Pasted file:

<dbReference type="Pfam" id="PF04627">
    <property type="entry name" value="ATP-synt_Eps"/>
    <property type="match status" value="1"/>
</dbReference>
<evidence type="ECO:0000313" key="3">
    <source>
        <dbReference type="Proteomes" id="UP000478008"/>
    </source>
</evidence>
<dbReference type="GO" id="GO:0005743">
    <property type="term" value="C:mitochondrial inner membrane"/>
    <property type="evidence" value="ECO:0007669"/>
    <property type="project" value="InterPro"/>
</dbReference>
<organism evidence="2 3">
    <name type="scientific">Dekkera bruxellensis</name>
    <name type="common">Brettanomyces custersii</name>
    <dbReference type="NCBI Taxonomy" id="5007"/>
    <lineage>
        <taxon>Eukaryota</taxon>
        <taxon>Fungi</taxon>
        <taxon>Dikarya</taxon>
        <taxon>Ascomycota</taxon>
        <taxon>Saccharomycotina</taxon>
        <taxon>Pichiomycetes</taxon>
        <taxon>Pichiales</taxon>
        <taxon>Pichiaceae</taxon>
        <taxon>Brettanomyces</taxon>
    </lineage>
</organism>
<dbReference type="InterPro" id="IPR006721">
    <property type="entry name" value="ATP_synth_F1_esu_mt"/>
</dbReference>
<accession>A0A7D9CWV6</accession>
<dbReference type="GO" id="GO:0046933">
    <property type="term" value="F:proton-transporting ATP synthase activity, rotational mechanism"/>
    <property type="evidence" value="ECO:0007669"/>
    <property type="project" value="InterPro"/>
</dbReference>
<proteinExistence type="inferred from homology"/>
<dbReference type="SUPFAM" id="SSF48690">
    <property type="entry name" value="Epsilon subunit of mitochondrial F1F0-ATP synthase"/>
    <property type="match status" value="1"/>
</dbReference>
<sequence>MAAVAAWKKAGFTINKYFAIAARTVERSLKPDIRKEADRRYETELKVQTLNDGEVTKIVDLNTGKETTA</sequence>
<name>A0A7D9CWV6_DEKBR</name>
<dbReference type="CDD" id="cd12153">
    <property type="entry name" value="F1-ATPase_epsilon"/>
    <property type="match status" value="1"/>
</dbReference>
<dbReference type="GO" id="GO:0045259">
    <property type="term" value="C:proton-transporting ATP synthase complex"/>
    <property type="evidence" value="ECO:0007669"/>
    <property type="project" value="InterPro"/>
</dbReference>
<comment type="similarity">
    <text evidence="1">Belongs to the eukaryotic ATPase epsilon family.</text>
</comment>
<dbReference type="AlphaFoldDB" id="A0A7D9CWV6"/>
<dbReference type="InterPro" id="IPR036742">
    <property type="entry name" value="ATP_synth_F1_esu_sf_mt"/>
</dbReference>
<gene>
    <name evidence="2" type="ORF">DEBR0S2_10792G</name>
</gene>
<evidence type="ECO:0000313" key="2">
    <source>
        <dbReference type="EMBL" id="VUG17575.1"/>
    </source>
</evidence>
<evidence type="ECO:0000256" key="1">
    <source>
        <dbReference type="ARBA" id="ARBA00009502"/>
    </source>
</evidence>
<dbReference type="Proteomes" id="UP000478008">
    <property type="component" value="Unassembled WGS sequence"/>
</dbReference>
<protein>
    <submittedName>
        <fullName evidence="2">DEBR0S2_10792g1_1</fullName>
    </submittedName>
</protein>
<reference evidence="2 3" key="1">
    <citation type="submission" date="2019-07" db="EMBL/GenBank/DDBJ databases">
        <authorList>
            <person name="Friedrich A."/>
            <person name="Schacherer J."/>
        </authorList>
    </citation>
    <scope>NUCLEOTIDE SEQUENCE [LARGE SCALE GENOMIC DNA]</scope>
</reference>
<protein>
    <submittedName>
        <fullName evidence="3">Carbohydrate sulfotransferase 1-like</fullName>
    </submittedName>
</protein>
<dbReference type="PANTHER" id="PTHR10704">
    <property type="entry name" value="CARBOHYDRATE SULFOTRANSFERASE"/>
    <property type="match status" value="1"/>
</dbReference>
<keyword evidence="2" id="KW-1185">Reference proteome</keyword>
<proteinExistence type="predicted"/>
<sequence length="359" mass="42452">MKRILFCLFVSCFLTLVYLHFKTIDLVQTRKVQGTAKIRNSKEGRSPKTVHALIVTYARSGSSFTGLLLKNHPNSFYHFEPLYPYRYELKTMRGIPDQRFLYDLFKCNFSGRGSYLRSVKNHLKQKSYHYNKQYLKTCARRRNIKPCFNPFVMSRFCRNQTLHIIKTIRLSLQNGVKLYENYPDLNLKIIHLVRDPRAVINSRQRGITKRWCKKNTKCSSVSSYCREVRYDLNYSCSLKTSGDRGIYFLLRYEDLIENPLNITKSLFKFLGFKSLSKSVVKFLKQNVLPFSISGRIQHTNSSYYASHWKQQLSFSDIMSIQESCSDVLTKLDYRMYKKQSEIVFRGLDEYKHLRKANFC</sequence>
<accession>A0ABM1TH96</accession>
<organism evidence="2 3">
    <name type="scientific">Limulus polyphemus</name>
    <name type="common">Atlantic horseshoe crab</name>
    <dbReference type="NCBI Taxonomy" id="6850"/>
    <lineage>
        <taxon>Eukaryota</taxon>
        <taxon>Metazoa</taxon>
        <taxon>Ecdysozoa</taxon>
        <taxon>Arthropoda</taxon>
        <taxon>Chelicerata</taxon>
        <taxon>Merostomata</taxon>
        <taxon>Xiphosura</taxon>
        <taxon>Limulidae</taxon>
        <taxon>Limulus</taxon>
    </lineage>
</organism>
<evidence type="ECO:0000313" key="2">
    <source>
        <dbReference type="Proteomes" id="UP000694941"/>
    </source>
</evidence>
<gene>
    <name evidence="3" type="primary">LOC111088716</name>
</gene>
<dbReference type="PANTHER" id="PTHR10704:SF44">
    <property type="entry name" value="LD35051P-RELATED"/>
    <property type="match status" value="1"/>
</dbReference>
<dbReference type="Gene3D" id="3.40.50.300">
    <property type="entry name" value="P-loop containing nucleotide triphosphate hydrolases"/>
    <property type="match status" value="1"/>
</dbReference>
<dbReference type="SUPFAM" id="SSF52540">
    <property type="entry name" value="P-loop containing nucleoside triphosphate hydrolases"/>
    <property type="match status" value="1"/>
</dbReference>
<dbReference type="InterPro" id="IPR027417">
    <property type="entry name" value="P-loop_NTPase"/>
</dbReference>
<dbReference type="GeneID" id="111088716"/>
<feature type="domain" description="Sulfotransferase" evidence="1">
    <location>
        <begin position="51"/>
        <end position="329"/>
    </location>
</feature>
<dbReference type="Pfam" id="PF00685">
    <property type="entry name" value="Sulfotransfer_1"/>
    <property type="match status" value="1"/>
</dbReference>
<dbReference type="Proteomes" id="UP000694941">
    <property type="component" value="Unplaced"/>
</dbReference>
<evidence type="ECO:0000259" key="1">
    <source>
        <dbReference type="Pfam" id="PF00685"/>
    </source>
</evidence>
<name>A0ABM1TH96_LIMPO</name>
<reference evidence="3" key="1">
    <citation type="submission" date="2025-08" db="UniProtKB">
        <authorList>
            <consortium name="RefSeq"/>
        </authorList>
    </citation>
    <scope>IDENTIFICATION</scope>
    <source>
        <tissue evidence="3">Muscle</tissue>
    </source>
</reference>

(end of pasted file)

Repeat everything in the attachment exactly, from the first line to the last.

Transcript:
<dbReference type="Pfam" id="PF04627">
    <property type="entry name" value="ATP-synt_Eps"/>
    <property type="match status" value="1"/>
</dbReference>
<evidence type="ECO:0000313" key="3">
    <source>
        <dbReference type="Proteomes" id="UP000478008"/>
    </source>
</evidence>
<dbReference type="GO" id="GO:0005743">
    <property type="term" value="C:mitochondrial inner membrane"/>
    <property type="evidence" value="ECO:0007669"/>
    <property type="project" value="InterPro"/>
</dbReference>
<organism evidence="2 3">
    <name type="scientific">Dekkera bruxellensis</name>
    <name type="common">Brettanomyces custersii</name>
    <dbReference type="NCBI Taxonomy" id="5007"/>
    <lineage>
        <taxon>Eukaryota</taxon>
        <taxon>Fungi</taxon>
        <taxon>Dikarya</taxon>
        <taxon>Ascomycota</taxon>
        <taxon>Saccharomycotina</taxon>
        <taxon>Pichiomycetes</taxon>
        <taxon>Pichiales</taxon>
        <taxon>Pichiaceae</taxon>
        <taxon>Brettanomyces</taxon>
    </lineage>
</organism>
<dbReference type="InterPro" id="IPR006721">
    <property type="entry name" value="ATP_synth_F1_esu_mt"/>
</dbReference>
<accession>A0A7D9CWV6</accession>
<dbReference type="GO" id="GO:0046933">
    <property type="term" value="F:proton-transporting ATP synthase activity, rotational mechanism"/>
    <property type="evidence" value="ECO:0007669"/>
    <property type="project" value="InterPro"/>
</dbReference>
<proteinExistence type="inferred from homology"/>
<dbReference type="SUPFAM" id="SSF48690">
    <property type="entry name" value="Epsilon subunit of mitochondrial F1F0-ATP synthase"/>
    <property type="match status" value="1"/>
</dbReference>
<sequence>MAAVAAWKKAGFTINKYFAIAARTVERSLKPDIRKEADRRYETELKVQTLNDGEVTKIVDLNTGKETTA</sequence>
<name>A0A7D9CWV6_DEKBR</name>
<dbReference type="CDD" id="cd12153">
    <property type="entry name" value="F1-ATPase_epsilon"/>
    <property type="match status" value="1"/>
</dbReference>
<dbReference type="GO" id="GO:0045259">
    <property type="term" value="C:proton-transporting ATP synthase complex"/>
    <property type="evidence" value="ECO:0007669"/>
    <property type="project" value="InterPro"/>
</dbReference>
<comment type="similarity">
    <text evidence="1">Belongs to the eukaryotic ATPase epsilon family.</text>
</comment>
<dbReference type="AlphaFoldDB" id="A0A7D9CWV6"/>
<dbReference type="InterPro" id="IPR036742">
    <property type="entry name" value="ATP_synth_F1_esu_sf_mt"/>
</dbReference>
<gene>
    <name evidence="2" type="ORF">DEBR0S2_10792G</name>
</gene>
<evidence type="ECO:0000313" key="2">
    <source>
        <dbReference type="EMBL" id="VUG17575.1"/>
    </source>
</evidence>
<evidence type="ECO:0000256" key="1">
    <source>
        <dbReference type="ARBA" id="ARBA00009502"/>
    </source>
</evidence>
<dbReference type="Proteomes" id="UP000478008">
    <property type="component" value="Unassembled WGS sequence"/>
</dbReference>
<protein>
    <submittedName>
        <fullName evidence="2">DEBR0S2_10792g1_1</fullName>
    </submittedName>
</protein>
<reference evidence="2 3" key="1">
    <citation type="submission" date="2019-07" db="EMBL/GenBank/DDBJ databases">
        <authorList>
            <person name="Friedrich A."/>
            <person name="Schacherer J."/>
        </authorList>
    </citation>
    <scope>NUCLEOTIDE SEQUENCE [LARGE SCALE GENOMIC DNA]</scope>
</reference>
<protein>
    <submittedName>
        <fullName evidence="3">Carbohydrate sulfotransferase 1-like</fullName>
    </submittedName>
</protein>
<dbReference type="PANTHER" id="PTHR10704">
    <property type="entry name" value="CARBOHYDRATE SULFOTRANSFERASE"/>
    <property type="match status" value="1"/>
</dbReference>
<keyword evidence="2" id="KW-1185">Reference proteome</keyword>
<proteinExistence type="predicted"/>
<sequence length="359" mass="42452">MKRILFCLFVSCFLTLVYLHFKTIDLVQTRKVQGTAKIRNSKEGRSPKTVHALIVTYARSGSSFTGLLLKNHPNSFYHFEPLYPYRYELKTMRGIPDQRFLYDLFKCNFSGRGSYLRSVKNHLKQKSYHYNKQYLKTCARRRNIKPCFNPFVMSRFCRNQTLHIIKTIRLSLQNGVKLYENYPDLNLKIIHLVRDPRAVINSRQRGITKRWCKKNTKCSSVSSYCREVRYDLNYSCSLKTSGDRGIYFLLRYEDLIENPLNITKSLFKFLGFKSLSKSVVKFLKQNVLPFSISGRIQHTNSSYYASHWKQQLSFSDIMSIQESCSDVLTKLDYRMYKKQSEIVFRGLDEYKHLRKANFC</sequence>
<accession>A0ABM1TH96</accession>
<organism evidence="2 3">
    <name type="scientific">Limulus polyphemus</name>
    <name type="common">Atlantic horseshoe crab</name>
    <dbReference type="NCBI Taxonomy" id="6850"/>
    <lineage>
        <taxon>Eukaryota</taxon>
        <taxon>Metazoa</taxon>
        <taxon>Ecdysozoa</taxon>
        <taxon>Arthropoda</taxon>
        <taxon>Chelicerata</taxon>
        <taxon>Merostomata</taxon>
        <taxon>Xiphosura</taxon>
        <taxon>Limulidae</taxon>
        <taxon>Limulus</taxon>
    </lineage>
</organism>
<evidence type="ECO:0000313" key="2">
    <source>
        <dbReference type="Proteomes" id="UP000694941"/>
    </source>
</evidence>
<gene>
    <name evidence="3" type="primary">LOC111088716</name>
</gene>
<dbReference type="PANTHER" id="PTHR10704:SF44">
    <property type="entry name" value="LD35051P-RELATED"/>
    <property type="match status" value="1"/>
</dbReference>
<dbReference type="Gene3D" id="3.40.50.300">
    <property type="entry name" value="P-loop containing nucleotide triphosphate hydrolases"/>
    <property type="match status" value="1"/>
</dbReference>
<dbReference type="SUPFAM" id="SSF52540">
    <property type="entry name" value="P-loop containing nucleoside triphosphate hydrolases"/>
    <property type="match status" value="1"/>
</dbReference>
<dbReference type="InterPro" id="IPR027417">
    <property type="entry name" value="P-loop_NTPase"/>
</dbReference>
<dbReference type="GeneID" id="111088716"/>
<feature type="domain" description="Sulfotransferase" evidence="1">
    <location>
        <begin position="51"/>
        <end position="329"/>
    </location>
</feature>
<dbReference type="Pfam" id="PF00685">
    <property type="entry name" value="Sulfotransfer_1"/>
    <property type="match status" value="1"/>
</dbReference>
<dbReference type="Proteomes" id="UP000694941">
    <property type="component" value="Unplaced"/>
</dbReference>
<evidence type="ECO:0000259" key="1">
    <source>
        <dbReference type="Pfam" id="PF00685"/>
    </source>
</evidence>
<name>A0ABM1TH96_LIMPO</name>
<reference evidence="3" key="1">
    <citation type="submission" date="2025-08" db="UniProtKB">
        <authorList>
            <consortium name="RefSeq"/>
        </authorList>
    </citation>
    <scope>IDENTIFICATION</scope>
    <source>
        <tissue evidence="3">Muscle</tissue>
    </source>
</reference>